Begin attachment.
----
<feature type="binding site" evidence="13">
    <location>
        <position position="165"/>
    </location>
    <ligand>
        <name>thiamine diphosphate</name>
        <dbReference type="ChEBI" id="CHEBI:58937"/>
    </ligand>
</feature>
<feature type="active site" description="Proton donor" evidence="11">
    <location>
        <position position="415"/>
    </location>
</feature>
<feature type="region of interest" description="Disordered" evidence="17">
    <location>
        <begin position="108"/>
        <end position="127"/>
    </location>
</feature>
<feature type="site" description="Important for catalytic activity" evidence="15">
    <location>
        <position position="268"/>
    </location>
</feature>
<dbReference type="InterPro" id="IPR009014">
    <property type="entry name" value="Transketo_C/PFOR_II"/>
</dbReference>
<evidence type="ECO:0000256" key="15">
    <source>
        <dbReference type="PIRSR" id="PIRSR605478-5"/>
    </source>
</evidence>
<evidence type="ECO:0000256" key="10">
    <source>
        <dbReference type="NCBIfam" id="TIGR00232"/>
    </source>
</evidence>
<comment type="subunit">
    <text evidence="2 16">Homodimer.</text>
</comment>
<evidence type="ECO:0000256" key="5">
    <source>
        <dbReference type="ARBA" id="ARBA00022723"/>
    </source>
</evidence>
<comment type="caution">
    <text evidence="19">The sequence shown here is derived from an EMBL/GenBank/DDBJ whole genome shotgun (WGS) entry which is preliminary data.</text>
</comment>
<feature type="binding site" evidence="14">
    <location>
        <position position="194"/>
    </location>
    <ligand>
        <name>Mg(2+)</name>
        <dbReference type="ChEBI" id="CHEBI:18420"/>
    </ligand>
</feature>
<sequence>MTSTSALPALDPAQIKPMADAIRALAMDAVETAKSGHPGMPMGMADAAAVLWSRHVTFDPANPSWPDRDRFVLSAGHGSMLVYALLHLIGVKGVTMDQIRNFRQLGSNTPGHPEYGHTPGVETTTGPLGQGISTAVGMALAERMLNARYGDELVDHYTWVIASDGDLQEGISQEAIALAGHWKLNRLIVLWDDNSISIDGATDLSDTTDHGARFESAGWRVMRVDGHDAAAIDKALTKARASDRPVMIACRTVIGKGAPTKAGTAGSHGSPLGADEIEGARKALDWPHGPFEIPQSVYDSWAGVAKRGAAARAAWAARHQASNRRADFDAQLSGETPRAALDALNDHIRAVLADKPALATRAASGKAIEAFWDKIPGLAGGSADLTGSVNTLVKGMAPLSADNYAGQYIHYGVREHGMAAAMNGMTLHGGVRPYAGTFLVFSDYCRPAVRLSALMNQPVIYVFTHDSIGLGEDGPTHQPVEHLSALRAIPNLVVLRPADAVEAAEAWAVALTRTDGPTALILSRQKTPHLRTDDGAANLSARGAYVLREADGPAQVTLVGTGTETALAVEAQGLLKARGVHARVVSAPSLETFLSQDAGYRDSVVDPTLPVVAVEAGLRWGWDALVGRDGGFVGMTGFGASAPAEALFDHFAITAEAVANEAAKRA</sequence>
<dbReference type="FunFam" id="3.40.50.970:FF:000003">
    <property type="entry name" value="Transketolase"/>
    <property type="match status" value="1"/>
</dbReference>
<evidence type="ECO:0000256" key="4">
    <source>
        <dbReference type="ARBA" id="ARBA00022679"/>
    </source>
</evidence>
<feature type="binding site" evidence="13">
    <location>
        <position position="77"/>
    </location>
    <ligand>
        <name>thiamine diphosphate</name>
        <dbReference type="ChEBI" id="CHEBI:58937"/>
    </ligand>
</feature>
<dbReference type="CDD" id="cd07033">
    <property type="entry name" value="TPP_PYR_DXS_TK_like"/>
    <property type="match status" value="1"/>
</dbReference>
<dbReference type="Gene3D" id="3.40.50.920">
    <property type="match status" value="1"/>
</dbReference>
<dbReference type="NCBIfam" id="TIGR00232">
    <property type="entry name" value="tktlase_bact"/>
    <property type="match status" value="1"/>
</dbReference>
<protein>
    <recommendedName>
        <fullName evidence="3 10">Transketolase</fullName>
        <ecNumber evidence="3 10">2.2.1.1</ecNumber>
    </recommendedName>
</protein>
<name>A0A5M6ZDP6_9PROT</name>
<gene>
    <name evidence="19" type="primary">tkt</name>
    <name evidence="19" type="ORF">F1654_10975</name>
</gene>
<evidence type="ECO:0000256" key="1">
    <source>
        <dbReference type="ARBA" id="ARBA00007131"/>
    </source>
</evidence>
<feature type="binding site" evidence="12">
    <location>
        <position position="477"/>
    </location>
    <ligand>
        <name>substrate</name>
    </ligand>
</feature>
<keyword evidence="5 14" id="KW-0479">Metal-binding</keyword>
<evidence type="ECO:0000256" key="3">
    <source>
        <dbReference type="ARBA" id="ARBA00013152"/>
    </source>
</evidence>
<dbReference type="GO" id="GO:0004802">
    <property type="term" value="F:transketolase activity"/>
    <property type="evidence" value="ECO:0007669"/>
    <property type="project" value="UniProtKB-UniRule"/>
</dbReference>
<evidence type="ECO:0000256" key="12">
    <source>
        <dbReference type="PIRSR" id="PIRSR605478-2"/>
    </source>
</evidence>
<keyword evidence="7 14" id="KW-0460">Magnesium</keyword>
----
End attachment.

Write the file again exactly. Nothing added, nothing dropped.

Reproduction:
<feature type="binding site" evidence="13">
    <location>
        <position position="165"/>
    </location>
    <ligand>
        <name>thiamine diphosphate</name>
        <dbReference type="ChEBI" id="CHEBI:58937"/>
    </ligand>
</feature>
<feature type="active site" description="Proton donor" evidence="11">
    <location>
        <position position="415"/>
    </location>
</feature>
<feature type="region of interest" description="Disordered" evidence="17">
    <location>
        <begin position="108"/>
        <end position="127"/>
    </location>
</feature>
<feature type="site" description="Important for catalytic activity" evidence="15">
    <location>
        <position position="268"/>
    </location>
</feature>
<dbReference type="InterPro" id="IPR009014">
    <property type="entry name" value="Transketo_C/PFOR_II"/>
</dbReference>
<evidence type="ECO:0000256" key="15">
    <source>
        <dbReference type="PIRSR" id="PIRSR605478-5"/>
    </source>
</evidence>
<evidence type="ECO:0000256" key="10">
    <source>
        <dbReference type="NCBIfam" id="TIGR00232"/>
    </source>
</evidence>
<comment type="subunit">
    <text evidence="2 16">Homodimer.</text>
</comment>
<evidence type="ECO:0000256" key="5">
    <source>
        <dbReference type="ARBA" id="ARBA00022723"/>
    </source>
</evidence>
<comment type="caution">
    <text evidence="19">The sequence shown here is derived from an EMBL/GenBank/DDBJ whole genome shotgun (WGS) entry which is preliminary data.</text>
</comment>
<feature type="binding site" evidence="14">
    <location>
        <position position="194"/>
    </location>
    <ligand>
        <name>Mg(2+)</name>
        <dbReference type="ChEBI" id="CHEBI:18420"/>
    </ligand>
</feature>
<sequence>MTSTSALPALDPAQIKPMADAIRALAMDAVETAKSGHPGMPMGMADAAAVLWSRHVTFDPANPSWPDRDRFVLSAGHGSMLVYALLHLIGVKGVTMDQIRNFRQLGSNTPGHPEYGHTPGVETTTGPLGQGISTAVGMALAERMLNARYGDELVDHYTWVIASDGDLQEGISQEAIALAGHWKLNRLIVLWDDNSISIDGATDLSDTTDHGARFESAGWRVMRVDGHDAAAIDKALTKARASDRPVMIACRTVIGKGAPTKAGTAGSHGSPLGADEIEGARKALDWPHGPFEIPQSVYDSWAGVAKRGAAARAAWAARHQASNRRADFDAQLSGETPRAALDALNDHIRAVLADKPALATRAASGKAIEAFWDKIPGLAGGSADLTGSVNTLVKGMAPLSADNYAGQYIHYGVREHGMAAAMNGMTLHGGVRPYAGTFLVFSDYCRPAVRLSALMNQPVIYVFTHDSIGLGEDGPTHQPVEHLSALRAIPNLVVLRPADAVEAAEAWAVALTRTDGPTALILSRQKTPHLRTDDGAANLSARGAYVLREADGPAQVTLVGTGTETALAVEAQGLLKARGVHARVVSAPSLETFLSQDAGYRDSVVDPTLPVVAVEAGLRWGWDALVGRDGGFVGMTGFGASAPAEALFDHFAITAEAVANEAAKRA</sequence>
<dbReference type="FunFam" id="3.40.50.970:FF:000003">
    <property type="entry name" value="Transketolase"/>
    <property type="match status" value="1"/>
</dbReference>
<evidence type="ECO:0000256" key="4">
    <source>
        <dbReference type="ARBA" id="ARBA00022679"/>
    </source>
</evidence>
<feature type="binding site" evidence="13">
    <location>
        <position position="77"/>
    </location>
    <ligand>
        <name>thiamine diphosphate</name>
        <dbReference type="ChEBI" id="CHEBI:58937"/>
    </ligand>
</feature>
<dbReference type="CDD" id="cd07033">
    <property type="entry name" value="TPP_PYR_DXS_TK_like"/>
    <property type="match status" value="1"/>
</dbReference>
<dbReference type="Gene3D" id="3.40.50.920">
    <property type="match status" value="1"/>
</dbReference>
<dbReference type="NCBIfam" id="TIGR00232">
    <property type="entry name" value="tktlase_bact"/>
    <property type="match status" value="1"/>
</dbReference>
<protein>
    <recommendedName>
        <fullName evidence="3 10">Transketolase</fullName>
        <ecNumber evidence="3 10">2.2.1.1</ecNumber>
    </recommendedName>
</protein>
<name>A0A5M6ZDP6_9PROT</name>
<gene>
    <name evidence="19" type="primary">tkt</name>
    <name evidence="19" type="ORF">F1654_10975</name>
</gene>
<evidence type="ECO:0000256" key="1">
    <source>
        <dbReference type="ARBA" id="ARBA00007131"/>
    </source>
</evidence>
<feature type="binding site" evidence="12">
    <location>
        <position position="477"/>
    </location>
    <ligand>
        <name>substrate</name>
    </ligand>
</feature>
<keyword evidence="5 14" id="KW-0479">Metal-binding</keyword>
<evidence type="ECO:0000256" key="3">
    <source>
        <dbReference type="ARBA" id="ARBA00013152"/>
    </source>
</evidence>
<dbReference type="GO" id="GO:0004802">
    <property type="term" value="F:transketolase activity"/>
    <property type="evidence" value="ECO:0007669"/>
    <property type="project" value="UniProtKB-UniRule"/>
</dbReference>
<evidence type="ECO:0000256" key="12">
    <source>
        <dbReference type="PIRSR" id="PIRSR605478-2"/>
    </source>
</evidence>
<keyword evidence="7 14" id="KW-0460">Magnesium</keyword>